J Neurol Neurosurg Psychiatry 72:473-479 doi:10.1136/jnnp.72.4.473
  • Original Article

Long term effects of intensity of upper and lower limb training after stroke: a randomised trial

  1. G Kwakkel1,
  2. B J Kollen2,
  3. R C Wagenaar3
  1. 1University Hospital Vrije Universiteit, Department of Physical Therapy and Research Institute for Fundamental and Clinical Human Movement Sciences, Amsterdam, The Netherlands
  2. 2Isala clinics, site Sophia, Department of Physiotherapy, Zwolle, The Netherlands
  3. 3Boston University, Sargent College of Health and Rehabilitation Sciences, Department of Physical Therapy, Boston, Massachusetts, USA
  1. Correspondence to:
 Dr G Kwakkel, Department of Physical Therapy, University Hospital Vrije Universiteit, Universiteit Department of Physiotherapy, PO Box 7057, 1007 MB Amsterdam, The Netherlands;
  • Received 24 July 2001
  • Accepted 8 November 2001
  • Revised 29 October 2001


Objective: To assess long term effects at 1 year after stroke in patients who participated in an upper and lower limb intensity training programme in the acute and subacute rehabilitation phases.

Design: A three group randomised controlled trial with repeated measures was used.

Method: One hundred and one patients with a primary middle cerebral artery stroke were randomly allocated to one of three groups for a 20 week rehabilitation programme with an emphasis on (1) upper limb function, (2) lower limb function or (3) immobilisation with an inflatable pressure splint (control group). Follow up assessments within and between groups were compared at 6, 9, and 12 months after stroke.

Results: No statistically significant effects were found for treatment assignment from 6 months onwards. At a group level, the significant differences in efficacy demonstrated at 20 weeks after stroke in favour of the lower limb remained. However, no significant differences in functional recovery between groups were found for Barthel index (BI), functional ambulation categories (FAC),action research arm test (ARAT), comfortable and maximal walking speed, Nottingham health profile part 1(NHP-part 1), sickness impact profile-68 (SIP-68), and Frenchay activities index (FAI) from 6 months onwards. At an individual subject level a substantial number of patients showed improvement or deterioration in upper limb function (n=8 and 5, respectively) and lower limb function (n=19 and 9, respectively). Activities of daily living (ADL) scores showed that five patients deteriorated and four improved beyond the error threshold from 6 months onwards. In particular, patients with some but incomplete functional recovery at 6 months are likely to continue to improve or regress from 6 months onwards.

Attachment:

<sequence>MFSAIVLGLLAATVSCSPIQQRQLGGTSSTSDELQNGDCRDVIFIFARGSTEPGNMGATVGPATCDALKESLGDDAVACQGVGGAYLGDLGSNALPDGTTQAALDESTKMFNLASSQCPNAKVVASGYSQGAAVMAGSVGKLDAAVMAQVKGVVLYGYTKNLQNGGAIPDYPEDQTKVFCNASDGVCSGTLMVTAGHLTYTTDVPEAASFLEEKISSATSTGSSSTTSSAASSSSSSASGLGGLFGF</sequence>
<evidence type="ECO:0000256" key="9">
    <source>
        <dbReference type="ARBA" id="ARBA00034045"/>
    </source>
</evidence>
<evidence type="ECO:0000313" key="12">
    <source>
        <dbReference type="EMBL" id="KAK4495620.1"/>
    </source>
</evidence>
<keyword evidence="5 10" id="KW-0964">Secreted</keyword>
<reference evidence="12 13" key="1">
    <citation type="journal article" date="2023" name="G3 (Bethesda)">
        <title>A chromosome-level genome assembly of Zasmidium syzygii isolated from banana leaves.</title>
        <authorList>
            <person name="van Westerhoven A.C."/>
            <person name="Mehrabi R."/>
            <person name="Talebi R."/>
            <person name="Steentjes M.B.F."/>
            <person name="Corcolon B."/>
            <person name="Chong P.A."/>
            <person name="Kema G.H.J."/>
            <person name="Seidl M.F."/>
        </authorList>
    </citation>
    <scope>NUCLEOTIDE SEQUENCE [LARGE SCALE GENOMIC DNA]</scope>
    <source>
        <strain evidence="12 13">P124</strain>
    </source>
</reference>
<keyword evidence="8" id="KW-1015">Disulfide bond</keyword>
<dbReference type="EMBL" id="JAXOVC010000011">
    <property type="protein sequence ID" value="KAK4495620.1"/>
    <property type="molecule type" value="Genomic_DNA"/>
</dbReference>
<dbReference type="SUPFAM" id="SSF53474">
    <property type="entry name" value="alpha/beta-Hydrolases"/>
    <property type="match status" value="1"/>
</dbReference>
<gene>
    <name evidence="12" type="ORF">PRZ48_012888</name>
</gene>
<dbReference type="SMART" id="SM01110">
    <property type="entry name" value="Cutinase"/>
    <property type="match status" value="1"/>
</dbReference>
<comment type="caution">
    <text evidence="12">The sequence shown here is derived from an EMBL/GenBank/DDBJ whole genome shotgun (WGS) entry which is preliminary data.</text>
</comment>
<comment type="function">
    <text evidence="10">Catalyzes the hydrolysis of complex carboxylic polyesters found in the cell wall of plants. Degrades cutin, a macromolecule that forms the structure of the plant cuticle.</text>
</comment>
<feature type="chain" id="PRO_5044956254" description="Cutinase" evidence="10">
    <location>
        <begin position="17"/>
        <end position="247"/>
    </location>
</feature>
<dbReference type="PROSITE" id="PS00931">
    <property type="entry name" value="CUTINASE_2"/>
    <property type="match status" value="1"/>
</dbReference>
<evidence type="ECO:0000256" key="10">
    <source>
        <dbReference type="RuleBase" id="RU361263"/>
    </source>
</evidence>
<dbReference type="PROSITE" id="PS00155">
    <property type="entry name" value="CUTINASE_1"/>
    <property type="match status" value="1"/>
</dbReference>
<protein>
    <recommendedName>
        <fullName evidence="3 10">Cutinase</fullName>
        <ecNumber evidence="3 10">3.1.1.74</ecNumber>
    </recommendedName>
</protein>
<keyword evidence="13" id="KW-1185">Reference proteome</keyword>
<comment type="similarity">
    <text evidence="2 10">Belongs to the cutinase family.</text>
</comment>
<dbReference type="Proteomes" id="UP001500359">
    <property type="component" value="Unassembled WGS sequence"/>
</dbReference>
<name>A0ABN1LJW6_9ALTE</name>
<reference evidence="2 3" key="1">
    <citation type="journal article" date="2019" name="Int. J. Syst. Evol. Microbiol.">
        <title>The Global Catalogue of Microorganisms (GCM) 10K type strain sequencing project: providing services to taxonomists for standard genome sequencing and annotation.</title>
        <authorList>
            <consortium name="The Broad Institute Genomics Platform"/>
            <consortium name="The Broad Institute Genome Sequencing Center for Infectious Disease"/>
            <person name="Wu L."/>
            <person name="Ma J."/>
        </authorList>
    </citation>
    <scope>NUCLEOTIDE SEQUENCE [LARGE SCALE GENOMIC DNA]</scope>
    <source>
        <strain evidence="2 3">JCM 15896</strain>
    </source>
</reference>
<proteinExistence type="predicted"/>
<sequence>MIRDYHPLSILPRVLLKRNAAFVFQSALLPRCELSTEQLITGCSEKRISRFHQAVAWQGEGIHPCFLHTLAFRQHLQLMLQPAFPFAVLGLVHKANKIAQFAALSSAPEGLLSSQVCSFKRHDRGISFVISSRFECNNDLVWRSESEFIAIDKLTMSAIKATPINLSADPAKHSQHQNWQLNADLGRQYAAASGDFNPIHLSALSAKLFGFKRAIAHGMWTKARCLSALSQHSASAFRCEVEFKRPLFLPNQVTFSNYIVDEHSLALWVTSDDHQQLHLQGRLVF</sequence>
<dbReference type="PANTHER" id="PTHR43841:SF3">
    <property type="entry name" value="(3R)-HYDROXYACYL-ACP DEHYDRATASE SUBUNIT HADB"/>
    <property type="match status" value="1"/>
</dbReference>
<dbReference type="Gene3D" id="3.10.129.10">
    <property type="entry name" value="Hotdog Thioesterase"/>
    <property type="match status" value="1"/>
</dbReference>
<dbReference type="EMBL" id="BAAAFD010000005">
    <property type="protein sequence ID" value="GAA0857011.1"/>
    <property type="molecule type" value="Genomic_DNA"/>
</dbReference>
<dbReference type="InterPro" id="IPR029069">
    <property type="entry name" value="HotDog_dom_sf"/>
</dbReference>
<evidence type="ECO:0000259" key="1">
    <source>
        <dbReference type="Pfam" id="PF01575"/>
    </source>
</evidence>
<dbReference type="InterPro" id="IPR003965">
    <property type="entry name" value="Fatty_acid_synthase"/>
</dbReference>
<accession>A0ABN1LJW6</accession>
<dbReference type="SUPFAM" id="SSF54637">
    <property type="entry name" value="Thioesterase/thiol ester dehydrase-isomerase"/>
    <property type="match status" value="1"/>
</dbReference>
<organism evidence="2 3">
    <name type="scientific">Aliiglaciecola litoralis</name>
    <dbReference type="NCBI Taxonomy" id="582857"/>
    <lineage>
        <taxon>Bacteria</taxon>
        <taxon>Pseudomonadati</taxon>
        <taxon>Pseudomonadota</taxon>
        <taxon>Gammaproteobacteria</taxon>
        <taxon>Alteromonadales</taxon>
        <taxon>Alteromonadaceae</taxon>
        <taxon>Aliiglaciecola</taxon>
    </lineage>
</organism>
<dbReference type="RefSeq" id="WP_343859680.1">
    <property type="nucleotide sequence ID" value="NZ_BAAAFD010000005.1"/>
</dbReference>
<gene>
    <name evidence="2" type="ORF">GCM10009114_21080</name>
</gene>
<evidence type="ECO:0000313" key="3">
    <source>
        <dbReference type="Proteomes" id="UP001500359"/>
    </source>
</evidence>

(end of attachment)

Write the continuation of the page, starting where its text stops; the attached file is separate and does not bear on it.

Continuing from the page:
Conclusions: On average patients maintained their functional gains for up to 1 year after stroke after receiving a 20 week upper or lower limb function training programme. However, a significant number of patients with incomplete recovery showed improvements or deterioration in dexterity, walking ability, and ADL beyond the error threshold.


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